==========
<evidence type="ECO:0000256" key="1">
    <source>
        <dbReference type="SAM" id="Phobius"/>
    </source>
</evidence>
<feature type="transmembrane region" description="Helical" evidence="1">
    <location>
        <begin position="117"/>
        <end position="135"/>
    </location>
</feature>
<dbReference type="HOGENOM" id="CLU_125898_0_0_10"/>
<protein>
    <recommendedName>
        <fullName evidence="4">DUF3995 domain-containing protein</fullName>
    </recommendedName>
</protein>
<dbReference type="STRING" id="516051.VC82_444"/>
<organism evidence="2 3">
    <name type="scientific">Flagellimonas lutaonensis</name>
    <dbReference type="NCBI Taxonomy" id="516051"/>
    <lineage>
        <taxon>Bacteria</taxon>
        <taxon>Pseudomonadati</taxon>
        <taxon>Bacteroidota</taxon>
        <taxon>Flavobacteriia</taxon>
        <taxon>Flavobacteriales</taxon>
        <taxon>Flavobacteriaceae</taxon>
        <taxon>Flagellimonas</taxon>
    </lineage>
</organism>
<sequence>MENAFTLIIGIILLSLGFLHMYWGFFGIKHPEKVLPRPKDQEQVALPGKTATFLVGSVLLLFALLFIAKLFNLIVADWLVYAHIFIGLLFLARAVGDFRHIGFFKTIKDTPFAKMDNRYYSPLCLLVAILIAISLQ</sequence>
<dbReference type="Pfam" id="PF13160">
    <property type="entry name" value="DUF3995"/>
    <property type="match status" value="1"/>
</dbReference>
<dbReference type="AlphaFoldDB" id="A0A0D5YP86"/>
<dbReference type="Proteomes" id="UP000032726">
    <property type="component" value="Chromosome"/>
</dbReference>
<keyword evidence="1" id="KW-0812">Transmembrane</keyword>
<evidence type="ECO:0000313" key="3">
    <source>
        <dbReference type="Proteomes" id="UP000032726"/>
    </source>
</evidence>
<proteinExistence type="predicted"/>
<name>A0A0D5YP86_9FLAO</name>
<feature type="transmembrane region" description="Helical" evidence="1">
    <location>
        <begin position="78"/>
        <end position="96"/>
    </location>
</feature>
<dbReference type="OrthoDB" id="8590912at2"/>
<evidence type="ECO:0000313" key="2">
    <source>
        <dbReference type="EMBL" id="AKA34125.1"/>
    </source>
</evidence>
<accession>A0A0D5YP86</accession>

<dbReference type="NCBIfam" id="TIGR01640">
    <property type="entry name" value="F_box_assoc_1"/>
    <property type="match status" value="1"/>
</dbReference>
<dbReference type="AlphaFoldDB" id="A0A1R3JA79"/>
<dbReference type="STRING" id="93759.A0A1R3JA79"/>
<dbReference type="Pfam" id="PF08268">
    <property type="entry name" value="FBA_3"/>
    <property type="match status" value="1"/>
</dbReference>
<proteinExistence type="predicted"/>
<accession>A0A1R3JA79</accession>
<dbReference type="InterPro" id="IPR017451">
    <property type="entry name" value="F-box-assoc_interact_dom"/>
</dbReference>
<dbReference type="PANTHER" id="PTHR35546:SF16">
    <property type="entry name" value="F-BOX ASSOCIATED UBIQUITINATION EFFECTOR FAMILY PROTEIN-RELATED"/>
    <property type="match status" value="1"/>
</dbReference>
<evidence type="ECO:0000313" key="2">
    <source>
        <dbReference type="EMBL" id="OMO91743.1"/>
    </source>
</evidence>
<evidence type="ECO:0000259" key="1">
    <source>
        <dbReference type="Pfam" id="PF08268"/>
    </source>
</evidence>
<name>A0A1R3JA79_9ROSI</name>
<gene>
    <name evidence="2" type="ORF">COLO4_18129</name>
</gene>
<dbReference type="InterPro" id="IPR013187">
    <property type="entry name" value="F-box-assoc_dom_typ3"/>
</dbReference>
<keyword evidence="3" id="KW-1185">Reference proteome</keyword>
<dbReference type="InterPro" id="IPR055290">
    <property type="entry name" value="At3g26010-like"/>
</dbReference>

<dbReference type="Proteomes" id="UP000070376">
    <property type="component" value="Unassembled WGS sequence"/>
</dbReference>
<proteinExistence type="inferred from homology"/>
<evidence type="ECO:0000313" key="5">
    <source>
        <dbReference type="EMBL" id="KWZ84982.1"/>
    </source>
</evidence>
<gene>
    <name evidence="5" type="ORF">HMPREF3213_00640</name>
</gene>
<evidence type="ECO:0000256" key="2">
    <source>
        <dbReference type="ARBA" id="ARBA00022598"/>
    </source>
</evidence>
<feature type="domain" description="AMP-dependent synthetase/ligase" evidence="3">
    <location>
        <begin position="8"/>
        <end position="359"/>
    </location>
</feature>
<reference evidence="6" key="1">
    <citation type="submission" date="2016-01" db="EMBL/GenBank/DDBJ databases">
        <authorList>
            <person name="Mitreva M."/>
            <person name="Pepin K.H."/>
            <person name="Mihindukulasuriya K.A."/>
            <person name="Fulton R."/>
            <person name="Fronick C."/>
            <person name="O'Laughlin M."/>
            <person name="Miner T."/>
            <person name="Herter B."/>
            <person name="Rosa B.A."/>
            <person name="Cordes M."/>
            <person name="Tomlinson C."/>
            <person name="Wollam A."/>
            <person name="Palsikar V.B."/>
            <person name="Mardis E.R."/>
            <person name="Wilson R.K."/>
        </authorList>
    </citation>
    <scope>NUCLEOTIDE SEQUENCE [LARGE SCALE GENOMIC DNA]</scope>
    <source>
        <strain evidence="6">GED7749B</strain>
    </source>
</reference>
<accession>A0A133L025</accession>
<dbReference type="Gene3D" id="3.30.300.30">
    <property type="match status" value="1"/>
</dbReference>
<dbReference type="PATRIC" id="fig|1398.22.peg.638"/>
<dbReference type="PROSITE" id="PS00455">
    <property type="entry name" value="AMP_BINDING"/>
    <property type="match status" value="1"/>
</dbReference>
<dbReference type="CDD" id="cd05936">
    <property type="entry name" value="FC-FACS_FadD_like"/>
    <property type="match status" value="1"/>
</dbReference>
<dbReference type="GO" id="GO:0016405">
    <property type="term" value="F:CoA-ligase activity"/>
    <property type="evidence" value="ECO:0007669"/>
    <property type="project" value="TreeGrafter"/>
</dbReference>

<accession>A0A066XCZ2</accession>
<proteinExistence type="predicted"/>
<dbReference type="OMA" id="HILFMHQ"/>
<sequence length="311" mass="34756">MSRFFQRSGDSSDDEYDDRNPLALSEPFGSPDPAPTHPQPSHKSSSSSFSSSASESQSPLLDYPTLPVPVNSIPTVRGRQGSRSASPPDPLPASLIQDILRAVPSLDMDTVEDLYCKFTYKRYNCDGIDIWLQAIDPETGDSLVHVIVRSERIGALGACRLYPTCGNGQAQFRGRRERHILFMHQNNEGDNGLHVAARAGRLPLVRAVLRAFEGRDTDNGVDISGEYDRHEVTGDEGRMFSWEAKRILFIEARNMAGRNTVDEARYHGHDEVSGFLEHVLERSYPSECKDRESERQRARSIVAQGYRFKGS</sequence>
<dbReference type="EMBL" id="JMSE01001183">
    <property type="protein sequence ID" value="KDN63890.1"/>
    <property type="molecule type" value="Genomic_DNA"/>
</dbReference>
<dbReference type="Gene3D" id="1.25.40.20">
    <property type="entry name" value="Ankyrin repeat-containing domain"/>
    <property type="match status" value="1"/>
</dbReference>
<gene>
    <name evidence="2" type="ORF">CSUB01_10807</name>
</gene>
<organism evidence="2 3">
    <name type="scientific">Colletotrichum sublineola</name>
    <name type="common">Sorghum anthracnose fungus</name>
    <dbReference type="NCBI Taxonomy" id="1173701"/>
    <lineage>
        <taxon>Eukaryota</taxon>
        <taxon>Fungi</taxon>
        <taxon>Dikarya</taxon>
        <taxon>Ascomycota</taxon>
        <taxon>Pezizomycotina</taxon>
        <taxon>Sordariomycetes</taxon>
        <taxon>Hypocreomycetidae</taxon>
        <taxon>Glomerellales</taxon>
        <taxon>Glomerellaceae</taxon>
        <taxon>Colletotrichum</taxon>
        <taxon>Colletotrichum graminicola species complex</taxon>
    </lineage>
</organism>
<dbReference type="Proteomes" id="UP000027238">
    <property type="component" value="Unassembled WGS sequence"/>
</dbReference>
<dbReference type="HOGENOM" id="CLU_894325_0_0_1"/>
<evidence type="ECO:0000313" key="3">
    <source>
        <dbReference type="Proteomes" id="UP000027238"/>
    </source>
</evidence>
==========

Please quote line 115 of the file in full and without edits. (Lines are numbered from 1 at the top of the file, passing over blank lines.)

    <source>